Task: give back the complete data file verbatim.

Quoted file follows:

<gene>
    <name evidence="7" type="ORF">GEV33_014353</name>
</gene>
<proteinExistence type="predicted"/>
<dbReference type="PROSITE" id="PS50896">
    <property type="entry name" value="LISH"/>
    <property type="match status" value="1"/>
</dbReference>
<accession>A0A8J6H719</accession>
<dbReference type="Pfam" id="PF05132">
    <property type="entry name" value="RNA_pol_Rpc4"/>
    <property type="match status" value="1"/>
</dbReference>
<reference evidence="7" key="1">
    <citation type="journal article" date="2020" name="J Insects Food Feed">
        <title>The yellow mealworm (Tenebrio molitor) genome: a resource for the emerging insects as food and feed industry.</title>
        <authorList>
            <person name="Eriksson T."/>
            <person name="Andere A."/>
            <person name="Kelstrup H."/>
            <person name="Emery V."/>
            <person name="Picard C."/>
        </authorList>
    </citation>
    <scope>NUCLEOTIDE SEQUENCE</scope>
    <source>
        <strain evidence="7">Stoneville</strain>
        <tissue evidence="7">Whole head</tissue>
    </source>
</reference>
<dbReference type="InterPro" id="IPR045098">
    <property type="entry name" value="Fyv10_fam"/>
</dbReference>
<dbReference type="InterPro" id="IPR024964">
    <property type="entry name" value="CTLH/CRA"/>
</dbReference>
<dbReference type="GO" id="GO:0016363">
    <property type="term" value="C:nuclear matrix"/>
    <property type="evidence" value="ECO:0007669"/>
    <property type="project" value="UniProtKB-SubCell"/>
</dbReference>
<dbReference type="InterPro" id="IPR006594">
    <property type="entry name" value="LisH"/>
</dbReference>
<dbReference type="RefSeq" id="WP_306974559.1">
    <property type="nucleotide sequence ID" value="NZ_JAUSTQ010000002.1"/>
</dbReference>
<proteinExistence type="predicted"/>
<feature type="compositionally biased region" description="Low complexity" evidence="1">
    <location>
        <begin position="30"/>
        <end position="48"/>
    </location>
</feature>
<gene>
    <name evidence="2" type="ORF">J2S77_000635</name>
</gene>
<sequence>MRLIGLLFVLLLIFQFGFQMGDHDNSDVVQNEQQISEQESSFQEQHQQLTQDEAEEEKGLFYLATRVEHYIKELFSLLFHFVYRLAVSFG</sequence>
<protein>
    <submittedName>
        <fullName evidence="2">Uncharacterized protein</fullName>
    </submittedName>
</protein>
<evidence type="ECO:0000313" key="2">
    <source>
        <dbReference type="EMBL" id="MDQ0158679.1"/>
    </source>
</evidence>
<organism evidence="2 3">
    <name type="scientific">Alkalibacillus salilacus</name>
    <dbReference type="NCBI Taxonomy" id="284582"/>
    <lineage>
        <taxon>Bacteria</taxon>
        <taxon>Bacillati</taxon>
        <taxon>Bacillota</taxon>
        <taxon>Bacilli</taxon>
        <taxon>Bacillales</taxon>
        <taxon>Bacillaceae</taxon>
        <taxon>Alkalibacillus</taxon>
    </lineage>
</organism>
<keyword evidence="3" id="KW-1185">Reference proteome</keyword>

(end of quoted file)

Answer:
<gene>
    <name evidence="7" type="ORF">GEV33_014353</name>
</gene>
<proteinExistence type="predicted"/>
<dbReference type="PROSITE" id="PS50896">
    <property type="entry name" value="LISH"/>
    <property type="match status" value="1"/>
</dbReference>
<accession>A0A8J6H719</accession>
<dbReference type="Pfam" id="PF05132">
    <property type="entry name" value="RNA_pol_Rpc4"/>
    <property type="match status" value="1"/>
</dbReference>
<reference evidence="7" key="1">
    <citation type="journal article" date="2020" name="J Insects Food Feed">
        <title>The yellow mealworm (Tenebrio molitor) genome: a resource for the emerging insects as food and feed industry.</title>
        <authorList>
            <person name="Eriksson T."/>
            <person name="Andere A."/>
            <person name="Kelstrup H."/>
            <person name="Emery V."/>
            <person name="Picard C."/>
        </authorList>
    </citation>
    <scope>NUCLEOTIDE SEQUENCE</scope>
    <source>
        <strain evidence="7">Stoneville</strain>
        <tissue evidence="7">Whole head</tissue>
    </source>
</reference>
<dbReference type="InterPro" id="IPR045098">
    <property type="entry name" value="Fyv10_fam"/>
</dbReference>
<dbReference type="InterPro" id="IPR024964">
    <property type="entry name" value="CTLH/CRA"/>
</dbReference>
<dbReference type="GO" id="GO:0016363">
    <property type="term" value="C:nuclear matrix"/>
    <property type="evidence" value="ECO:0007669"/>
    <property type="project" value="UniProtKB-SubCell"/>
</dbReference>
<dbReference type="InterPro" id="IPR006594">
    <property type="entry name" value="LisH"/>
</dbReference>
<dbReference type="RefSeq" id="WP_306974559.1">
    <property type="nucleotide sequence ID" value="NZ_JAUSTQ010000002.1"/>
</dbReference>
<proteinExistence type="predicted"/>
<feature type="compositionally biased region" description="Low complexity" evidence="1">
    <location>
        <begin position="30"/>
        <end position="48"/>
    </location>
</feature>
<gene>
    <name evidence="2" type="ORF">J2S77_000635</name>
</gene>
<sequence>MRLIGLLFVLLLIFQFGFQMGDHDNSDVVQNEQQISEQESSFQEQHQQLTQDEAEEEKGLFYLATRVEHYIKELFSLLFHFVYRLAVSFG</sequence>
<protein>
    <submittedName>
        <fullName evidence="2">Uncharacterized protein</fullName>
    </submittedName>
</protein>
<evidence type="ECO:0000313" key="2">
    <source>
        <dbReference type="EMBL" id="MDQ0158679.1"/>
    </source>
</evidence>
<organism evidence="2 3">
    <name type="scientific">Alkalibacillus salilacus</name>
    <dbReference type="NCBI Taxonomy" id="284582"/>
    <lineage>
        <taxon>Bacteria</taxon>
        <taxon>Bacillati</taxon>
        <taxon>Bacillota</taxon>
        <taxon>Bacilli</taxon>
        <taxon>Bacillales</taxon>
        <taxon>Bacillaceae</taxon>
        <taxon>Alkalibacillus</taxon>
    </lineage>
</organism>
<keyword evidence="3" id="KW-1185">Reference proteome</keyword>